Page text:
constellation tries to rise from the grave
NASA is trying to keep Constellation on life support by exploiting a loophole in its currently open-ended mission while Congress looks the other way.
Yes, Constellation program manager Jeff Hanley got the memo that the rockets were getting the axe and that there would be a rather lackluster shift in NASA’s overall strategy to send humans into space. However, as someone tied to a project slated for termination, he’s trying to save his job and that of his subordinates with an interesting loophole left by the administration. For some reason, Obama is willing to spare the Orion capsule instead of trying to advance the advantages of reusable orbiters, and asked NASA to build a heavy lift rocket to carry it and a massive payload into space. Seeing an opening for some maneuvering, Hanley is asking those below him to “use all the resources at their disposal” to keep working on the program, arguing that having to launch Orion into orbit is consistent with Constellation’s goals. It’s a tricky piece of political theater in which the Ares rockets are being recast as the vehicles which could be used to carry out Obama’s new strategy.
Hanley still has money and sway to get some big things done by the end of the year, probably to use the gains to keep either the Ares I or the Ares V as the launch vehicle for Orion or a heavy lifter. Maybe the top brass isn’t going to call them Constellation anymore and rebrand this technological lunge backwards in space travel. So what? The important part is that Hanley and his people get to keep their jobs working on new rockets. And the lucrative, prestigious jobs involved are precisely why some members of Congress have been trying to paint Obama’s vague, but mostly forward-looking plan as a huge step back for NASA, complete with Cold War era propaganda so unabashed, I had to check if I was in the right time period. Did the Soviet Union suddenly fuse back years after I left? Granted, the idea of using Roscosmos to send NASA’s astronauts to the ISS would be a rather painful political setback for a number of reasons, but that’s not what Obama was suggesting. He’s actually trying to enlist ambitious space tourism startups that want to build a new generation of technology for space travel, new space stations, and make the whole thing a profitable enterprise.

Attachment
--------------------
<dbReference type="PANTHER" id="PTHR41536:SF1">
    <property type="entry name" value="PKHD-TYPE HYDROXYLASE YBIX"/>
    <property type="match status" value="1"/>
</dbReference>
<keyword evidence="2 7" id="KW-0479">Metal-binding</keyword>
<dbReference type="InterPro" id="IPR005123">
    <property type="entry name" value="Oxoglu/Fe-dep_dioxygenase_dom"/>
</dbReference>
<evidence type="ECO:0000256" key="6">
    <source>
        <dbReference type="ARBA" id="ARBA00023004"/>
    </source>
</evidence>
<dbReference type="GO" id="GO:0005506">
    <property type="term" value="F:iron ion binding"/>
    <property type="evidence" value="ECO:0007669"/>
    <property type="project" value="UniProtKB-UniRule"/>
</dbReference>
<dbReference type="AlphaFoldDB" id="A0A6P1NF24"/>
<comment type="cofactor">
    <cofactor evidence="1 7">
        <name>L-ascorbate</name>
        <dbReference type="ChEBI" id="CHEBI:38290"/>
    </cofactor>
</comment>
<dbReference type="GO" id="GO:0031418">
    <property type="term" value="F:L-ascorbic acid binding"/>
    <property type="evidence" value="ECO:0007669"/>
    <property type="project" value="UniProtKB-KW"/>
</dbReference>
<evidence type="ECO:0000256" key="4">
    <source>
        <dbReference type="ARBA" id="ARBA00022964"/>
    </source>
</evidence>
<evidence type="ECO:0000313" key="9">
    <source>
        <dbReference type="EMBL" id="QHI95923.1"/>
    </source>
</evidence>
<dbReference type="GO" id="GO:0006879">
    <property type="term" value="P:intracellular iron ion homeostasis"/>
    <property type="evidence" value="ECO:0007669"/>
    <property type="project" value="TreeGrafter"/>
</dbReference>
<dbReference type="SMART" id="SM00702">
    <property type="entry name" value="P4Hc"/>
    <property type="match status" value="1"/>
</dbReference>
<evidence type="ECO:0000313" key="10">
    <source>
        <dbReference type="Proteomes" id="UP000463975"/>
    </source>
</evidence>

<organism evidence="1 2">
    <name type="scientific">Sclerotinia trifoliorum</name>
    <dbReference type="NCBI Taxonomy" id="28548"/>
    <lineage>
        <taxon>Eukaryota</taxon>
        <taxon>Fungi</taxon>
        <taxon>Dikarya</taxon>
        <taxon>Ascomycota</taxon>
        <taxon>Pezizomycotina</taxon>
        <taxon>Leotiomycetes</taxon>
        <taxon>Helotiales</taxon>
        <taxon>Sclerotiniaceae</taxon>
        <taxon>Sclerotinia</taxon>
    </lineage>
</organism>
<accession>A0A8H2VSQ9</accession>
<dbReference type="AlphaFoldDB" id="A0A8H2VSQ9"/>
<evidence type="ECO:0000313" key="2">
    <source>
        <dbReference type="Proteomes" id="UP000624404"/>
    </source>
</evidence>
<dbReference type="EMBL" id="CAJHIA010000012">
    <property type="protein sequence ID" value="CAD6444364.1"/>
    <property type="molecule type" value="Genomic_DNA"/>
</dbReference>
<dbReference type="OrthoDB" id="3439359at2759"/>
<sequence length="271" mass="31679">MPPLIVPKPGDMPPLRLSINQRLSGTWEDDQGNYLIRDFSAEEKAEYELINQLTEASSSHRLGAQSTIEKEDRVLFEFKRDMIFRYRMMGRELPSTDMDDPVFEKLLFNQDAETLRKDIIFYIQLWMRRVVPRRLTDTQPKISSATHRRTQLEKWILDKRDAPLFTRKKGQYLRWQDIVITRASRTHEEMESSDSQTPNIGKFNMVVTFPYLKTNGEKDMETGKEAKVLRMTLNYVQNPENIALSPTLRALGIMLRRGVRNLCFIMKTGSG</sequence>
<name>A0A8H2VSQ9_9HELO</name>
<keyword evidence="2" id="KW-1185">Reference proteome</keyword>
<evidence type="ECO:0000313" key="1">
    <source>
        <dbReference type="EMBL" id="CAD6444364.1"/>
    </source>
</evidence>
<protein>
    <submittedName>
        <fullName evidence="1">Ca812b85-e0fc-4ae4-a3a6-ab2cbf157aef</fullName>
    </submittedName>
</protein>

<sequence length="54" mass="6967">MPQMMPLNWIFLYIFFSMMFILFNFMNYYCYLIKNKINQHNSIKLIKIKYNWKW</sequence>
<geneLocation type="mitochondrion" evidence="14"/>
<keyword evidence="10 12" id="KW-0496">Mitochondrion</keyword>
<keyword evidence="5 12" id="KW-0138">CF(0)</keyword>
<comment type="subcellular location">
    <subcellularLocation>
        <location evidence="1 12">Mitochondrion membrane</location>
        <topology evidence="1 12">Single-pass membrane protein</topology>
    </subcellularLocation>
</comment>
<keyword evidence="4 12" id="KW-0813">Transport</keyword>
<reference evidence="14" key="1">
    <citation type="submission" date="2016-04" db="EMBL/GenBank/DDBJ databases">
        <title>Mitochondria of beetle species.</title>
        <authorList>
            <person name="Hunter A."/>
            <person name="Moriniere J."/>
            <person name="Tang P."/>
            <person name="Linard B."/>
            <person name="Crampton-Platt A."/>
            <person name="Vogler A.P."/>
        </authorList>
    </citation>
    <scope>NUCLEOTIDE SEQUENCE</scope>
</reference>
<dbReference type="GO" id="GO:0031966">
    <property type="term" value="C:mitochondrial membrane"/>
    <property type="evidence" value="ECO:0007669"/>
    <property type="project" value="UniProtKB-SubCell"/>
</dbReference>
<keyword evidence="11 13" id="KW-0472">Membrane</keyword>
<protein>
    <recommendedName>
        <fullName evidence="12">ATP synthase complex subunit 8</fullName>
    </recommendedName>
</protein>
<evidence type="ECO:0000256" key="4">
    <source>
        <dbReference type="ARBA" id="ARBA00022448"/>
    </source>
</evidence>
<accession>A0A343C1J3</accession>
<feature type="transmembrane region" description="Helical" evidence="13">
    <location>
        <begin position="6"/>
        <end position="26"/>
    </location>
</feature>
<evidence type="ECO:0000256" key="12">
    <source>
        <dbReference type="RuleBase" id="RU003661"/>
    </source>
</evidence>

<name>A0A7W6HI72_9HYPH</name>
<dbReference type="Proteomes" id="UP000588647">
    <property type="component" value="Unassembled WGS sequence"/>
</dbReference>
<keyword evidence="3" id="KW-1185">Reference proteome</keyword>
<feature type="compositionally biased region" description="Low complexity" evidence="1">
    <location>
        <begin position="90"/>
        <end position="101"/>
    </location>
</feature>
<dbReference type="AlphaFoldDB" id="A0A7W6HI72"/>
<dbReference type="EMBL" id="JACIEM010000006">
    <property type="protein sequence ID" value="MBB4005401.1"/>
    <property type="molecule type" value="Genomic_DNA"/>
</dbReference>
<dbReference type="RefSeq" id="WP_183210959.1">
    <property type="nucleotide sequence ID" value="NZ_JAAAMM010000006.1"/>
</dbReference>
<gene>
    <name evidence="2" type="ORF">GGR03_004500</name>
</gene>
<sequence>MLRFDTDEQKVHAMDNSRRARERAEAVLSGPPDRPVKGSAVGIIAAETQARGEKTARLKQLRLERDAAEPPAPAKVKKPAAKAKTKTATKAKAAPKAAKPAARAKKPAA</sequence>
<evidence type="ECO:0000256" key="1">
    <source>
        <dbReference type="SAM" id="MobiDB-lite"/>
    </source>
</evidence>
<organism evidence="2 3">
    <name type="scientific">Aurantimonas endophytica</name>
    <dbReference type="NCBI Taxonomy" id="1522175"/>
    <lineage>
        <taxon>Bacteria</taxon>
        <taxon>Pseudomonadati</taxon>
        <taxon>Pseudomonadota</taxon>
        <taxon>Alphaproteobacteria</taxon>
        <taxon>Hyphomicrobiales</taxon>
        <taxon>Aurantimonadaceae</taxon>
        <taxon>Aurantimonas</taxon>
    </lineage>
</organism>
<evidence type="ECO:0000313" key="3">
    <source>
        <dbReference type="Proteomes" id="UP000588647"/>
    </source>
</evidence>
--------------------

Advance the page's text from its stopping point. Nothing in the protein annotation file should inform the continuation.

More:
One would think that the Republicans, who favor handing over government duties to corporations, would be all over this idea. But there’s a big difference between what politicians say and do. When it comes to NASA, they would much rather send jobs to Alabama, Texas and Florida, and to major donors like Boeing and Lockheed instead of small companies like Navada’s Bigelow, California’s SpaceX, and New Mexico’s Virgin Galactic. All of a sudden, giving work to the supposedly always more efficient and nimble private enterprise is taking a big gamble on “unproven commercial companies.” Funny how that works, isn’t it? Lawmakers who care about the prestige of space exploration jobs, nostalgia about the Apollo days, and good public relations want to keep on pursuing a strategy that was a bad idea from the beginning regardless of cost or final outcome, instead of just letting space exploration slowly mature into an industry by the efforts of people with the know how and drive to make it happen. They may was well tie a giant anchor to the next rocket NASA will test because this is exactly what they’re doing to the agency in the long term.
From a technical standpoint, yes, we will need a heavy lift rocket because even when we’ll be able to launch a space plane into orbit, the first generation of SSTO vehicles could only carry their propellant and their crew. A big payload couldn’t be sent into orbit by such vehicles for quite a while and we’d need a rocket that could use the space normally reserved for crew capsules to carry even more supplies. Travel to other planets, as called for by virtually all agendas for NASA, with just one huge space plane taking off from an extra long runway is out of the question entirely. But all this could be made faster and cheaper by aerospace companies working with experienced and extremely knowledgeable agency engineers who could be set loose to try amazing ideas for the next wave of space exploration vehicles. Simply chaining them down for the sake of politics is a disservice not only to the science involved, and not just to the nation, but to human progress in general. But of course, if politicians actually allowed scientists to do amazing things, we could all be living in a very different world by now, a world where discussions like this wouldn’t even have to happen.